Previously in Peepland #3
This issue immediately reveals Snyder did not survive the fire as the first panel shows Roxy and Nick looking over his burnt corpse.
They conclude that Snyder, being the paranoid dick that he was, must’ve made a backup of the tape and set out to find it as not only do their lives depend on identifying the killer, but they also need it as evidence to exonerate Aiesha’s son Lorenzo. While their search is at first fruitless – Snyder was not a well -liked person – Roxy eventually figures out that the tape was sent to a colleague of Snyder’s named Rudy.
Rudy not only gives them the tape, but also identifies the killer as being Rob Went, son of Simon Went. This explains why he has such a hard-on for the tape. Figuring that a powerful person like Went would have corrupt police under his payroll, Roxy and Nick agree that the only way to protect themselves is to get the tape out the media, and much to Nick’s chagrin, Roxy just happens to have a client that is a gaffer at WPIX – a local NY channel which televised the New York Yankees when I was a kid. Just adding my little NY lore.
Unfortunately, Simon Went has bounty out on the tape and the gaffer immediately calls to collect it leaving Roxy to forcefully get the tape back, but not before the person on the phone hears her name. Finally, Roxy and Nick regroup at her uncle’s apartment where Christa Faust illustrates the paranoia and ignorance of the mid-’80s, as Nick refuses to shake hands with Roxy’s HIV-positive uncle. As they ponder their diminishing fate they eventually decide that their only option is to try their luck with a local reporter who gave Nick’s band a favorable review.
Meanwhile, we only get cameos of the other characters. Lorenzo, fresh out of jail, is out for a walk, appreciating things free people take for granted, but is immediately brought back to reality as racist white men are going to do racist things.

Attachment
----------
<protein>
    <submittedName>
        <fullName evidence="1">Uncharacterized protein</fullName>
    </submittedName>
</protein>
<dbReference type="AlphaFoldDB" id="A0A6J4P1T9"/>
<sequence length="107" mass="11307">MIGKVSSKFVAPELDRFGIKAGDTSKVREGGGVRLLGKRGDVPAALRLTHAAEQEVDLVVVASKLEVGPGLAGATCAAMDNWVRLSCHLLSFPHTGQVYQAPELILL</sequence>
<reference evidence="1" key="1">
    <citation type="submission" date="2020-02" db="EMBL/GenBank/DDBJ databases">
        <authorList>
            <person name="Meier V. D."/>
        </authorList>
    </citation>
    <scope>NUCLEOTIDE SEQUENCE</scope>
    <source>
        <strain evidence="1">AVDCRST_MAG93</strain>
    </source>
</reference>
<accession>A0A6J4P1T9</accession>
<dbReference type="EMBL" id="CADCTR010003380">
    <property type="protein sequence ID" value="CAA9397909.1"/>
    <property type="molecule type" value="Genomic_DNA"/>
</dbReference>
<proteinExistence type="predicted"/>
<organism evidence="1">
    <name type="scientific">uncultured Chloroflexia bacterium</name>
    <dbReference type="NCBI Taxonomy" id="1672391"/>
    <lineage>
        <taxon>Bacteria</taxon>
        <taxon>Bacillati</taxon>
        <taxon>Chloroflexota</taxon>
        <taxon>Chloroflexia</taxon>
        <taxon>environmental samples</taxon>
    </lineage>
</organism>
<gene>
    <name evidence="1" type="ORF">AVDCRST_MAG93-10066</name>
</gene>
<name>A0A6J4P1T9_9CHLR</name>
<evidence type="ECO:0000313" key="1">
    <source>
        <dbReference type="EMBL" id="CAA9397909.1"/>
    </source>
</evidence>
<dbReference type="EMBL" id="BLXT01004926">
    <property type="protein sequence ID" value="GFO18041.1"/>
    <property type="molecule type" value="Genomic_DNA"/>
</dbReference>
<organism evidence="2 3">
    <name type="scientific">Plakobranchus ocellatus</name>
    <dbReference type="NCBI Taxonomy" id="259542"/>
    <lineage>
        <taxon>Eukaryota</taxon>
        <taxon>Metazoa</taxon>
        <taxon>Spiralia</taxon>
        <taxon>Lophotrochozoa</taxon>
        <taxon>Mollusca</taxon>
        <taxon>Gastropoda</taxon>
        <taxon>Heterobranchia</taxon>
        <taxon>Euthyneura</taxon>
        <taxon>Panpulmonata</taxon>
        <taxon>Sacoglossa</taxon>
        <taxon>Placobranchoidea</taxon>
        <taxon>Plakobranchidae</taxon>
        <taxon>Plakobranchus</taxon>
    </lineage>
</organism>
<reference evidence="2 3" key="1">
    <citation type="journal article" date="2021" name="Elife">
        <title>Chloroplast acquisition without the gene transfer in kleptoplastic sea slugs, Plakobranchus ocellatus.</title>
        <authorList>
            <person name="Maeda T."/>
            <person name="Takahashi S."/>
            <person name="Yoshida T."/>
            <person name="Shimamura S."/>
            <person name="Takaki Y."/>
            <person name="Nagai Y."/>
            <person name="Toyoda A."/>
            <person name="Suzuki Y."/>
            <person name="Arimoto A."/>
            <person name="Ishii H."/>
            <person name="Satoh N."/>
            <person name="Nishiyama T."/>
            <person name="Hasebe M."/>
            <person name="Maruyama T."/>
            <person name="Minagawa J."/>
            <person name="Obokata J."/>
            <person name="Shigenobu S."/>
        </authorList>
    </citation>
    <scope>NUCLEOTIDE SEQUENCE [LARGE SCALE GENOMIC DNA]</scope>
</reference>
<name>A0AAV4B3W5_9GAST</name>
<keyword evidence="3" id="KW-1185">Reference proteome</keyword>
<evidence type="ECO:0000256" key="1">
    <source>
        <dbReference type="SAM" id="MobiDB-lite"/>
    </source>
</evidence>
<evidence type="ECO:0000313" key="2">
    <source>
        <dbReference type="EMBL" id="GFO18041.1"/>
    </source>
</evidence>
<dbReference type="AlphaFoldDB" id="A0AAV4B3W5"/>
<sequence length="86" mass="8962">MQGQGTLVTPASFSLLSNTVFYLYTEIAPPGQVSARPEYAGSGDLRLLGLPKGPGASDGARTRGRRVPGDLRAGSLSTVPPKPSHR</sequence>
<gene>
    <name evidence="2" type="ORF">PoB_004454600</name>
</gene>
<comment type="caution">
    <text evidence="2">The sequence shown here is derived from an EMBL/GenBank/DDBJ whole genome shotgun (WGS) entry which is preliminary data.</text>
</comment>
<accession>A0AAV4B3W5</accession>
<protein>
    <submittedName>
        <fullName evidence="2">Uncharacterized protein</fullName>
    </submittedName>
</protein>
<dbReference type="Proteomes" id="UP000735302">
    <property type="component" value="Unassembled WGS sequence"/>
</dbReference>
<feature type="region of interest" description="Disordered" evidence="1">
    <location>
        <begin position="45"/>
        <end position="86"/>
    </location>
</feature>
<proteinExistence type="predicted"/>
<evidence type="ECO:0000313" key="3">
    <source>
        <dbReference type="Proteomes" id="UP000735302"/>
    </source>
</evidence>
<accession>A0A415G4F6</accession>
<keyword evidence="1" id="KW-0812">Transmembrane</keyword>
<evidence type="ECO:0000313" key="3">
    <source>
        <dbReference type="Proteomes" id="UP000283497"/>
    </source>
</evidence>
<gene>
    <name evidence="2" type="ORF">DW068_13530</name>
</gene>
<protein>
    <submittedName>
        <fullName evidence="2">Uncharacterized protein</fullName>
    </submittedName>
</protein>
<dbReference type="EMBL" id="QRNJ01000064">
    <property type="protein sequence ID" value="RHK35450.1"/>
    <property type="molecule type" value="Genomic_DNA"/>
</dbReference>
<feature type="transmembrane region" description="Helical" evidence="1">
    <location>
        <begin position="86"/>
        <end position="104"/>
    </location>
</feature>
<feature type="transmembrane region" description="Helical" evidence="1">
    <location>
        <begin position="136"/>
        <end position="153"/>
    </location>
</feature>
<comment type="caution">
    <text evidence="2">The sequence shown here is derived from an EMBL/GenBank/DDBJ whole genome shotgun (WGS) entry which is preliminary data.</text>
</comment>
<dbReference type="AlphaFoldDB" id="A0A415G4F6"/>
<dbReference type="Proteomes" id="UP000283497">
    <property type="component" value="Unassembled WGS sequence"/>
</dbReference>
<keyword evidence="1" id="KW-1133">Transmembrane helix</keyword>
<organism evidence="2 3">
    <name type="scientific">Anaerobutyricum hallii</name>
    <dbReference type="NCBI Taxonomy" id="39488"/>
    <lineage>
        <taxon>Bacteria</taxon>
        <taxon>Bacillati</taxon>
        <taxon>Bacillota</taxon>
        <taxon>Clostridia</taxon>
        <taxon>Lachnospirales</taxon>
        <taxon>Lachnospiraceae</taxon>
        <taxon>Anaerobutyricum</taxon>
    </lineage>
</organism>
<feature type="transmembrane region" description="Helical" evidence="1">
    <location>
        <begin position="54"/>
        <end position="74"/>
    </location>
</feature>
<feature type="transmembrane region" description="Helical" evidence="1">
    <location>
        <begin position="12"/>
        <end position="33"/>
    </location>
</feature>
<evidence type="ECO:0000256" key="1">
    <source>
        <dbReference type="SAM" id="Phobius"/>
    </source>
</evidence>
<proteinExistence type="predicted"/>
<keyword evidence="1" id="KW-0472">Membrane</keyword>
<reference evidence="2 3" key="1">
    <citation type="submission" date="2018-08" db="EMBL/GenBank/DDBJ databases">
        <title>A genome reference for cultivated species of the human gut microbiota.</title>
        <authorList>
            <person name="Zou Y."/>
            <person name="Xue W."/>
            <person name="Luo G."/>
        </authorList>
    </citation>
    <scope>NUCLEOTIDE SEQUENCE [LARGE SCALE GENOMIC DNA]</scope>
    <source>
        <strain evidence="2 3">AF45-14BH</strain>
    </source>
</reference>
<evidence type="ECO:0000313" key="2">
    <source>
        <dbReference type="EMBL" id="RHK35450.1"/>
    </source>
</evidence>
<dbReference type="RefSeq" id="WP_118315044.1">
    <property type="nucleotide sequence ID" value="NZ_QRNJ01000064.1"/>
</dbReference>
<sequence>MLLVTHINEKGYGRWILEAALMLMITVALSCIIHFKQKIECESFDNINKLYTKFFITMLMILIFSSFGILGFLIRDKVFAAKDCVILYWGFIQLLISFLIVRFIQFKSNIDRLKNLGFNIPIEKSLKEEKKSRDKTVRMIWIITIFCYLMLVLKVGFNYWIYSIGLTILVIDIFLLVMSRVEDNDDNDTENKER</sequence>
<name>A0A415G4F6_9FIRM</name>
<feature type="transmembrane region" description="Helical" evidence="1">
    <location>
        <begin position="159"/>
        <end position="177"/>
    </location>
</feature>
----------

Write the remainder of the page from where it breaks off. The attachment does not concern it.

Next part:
We get a quick glimpse of Aiesha working and not enjoying it, and later we get a brief scene with her and A.J., who, despite Aiesha’s objections, promises to steal more money for the defense of Lorenzo. The only other character to get runtime is Detective Alvarez, who has Sherry in hiding until he can complete his blackmail to Simon Went. Alvarez is a sleazebag whose only motivation is money, but when his partner, March, overhears him lying to Sherry, he’s forced to include her in his scheme. March, in what at first seems to be a sense of decency, declines to join him in the blackmail, but as we later learn, it’s only because she’s working with a higher authority.
Things come to a head when Alvarez confronts Simon Went, who’s stalling efforts are rewarded as his goons find Sherry. Alvarez shows that he’s not just all talk and is able to shoot his way out of the predicament, with Sherry in tow, but the issue ends with a cliffhanger: a fortuitous rescue turns into a massive betrayal.
Although not a lot of action happens except for the last act, I enjoyed the break from the frenetic pace that the comic is known for, and I preferred how the issue concentrated on just Roxy and Nick’s search for the tape and Alvarez dealings with Simon Went. Hopefully, going forward, now that the characters are somewhat established, each issue can concentrate on a couple of characters instead of cramming them in one. Also, we got more panels with the mysterious black man having the same dream of his mother getting killed in front of him.
Four issues in, I think it’s time this character’s story arc is developed because these brief glimpses are becoming a drag. The art in this issue seemed cleaner and more defined giving it less of that gritty feel of previous issues, and although this storyline screams gritty, I prefer the fresh look. I like the shoutout to my favorite TV station growing up.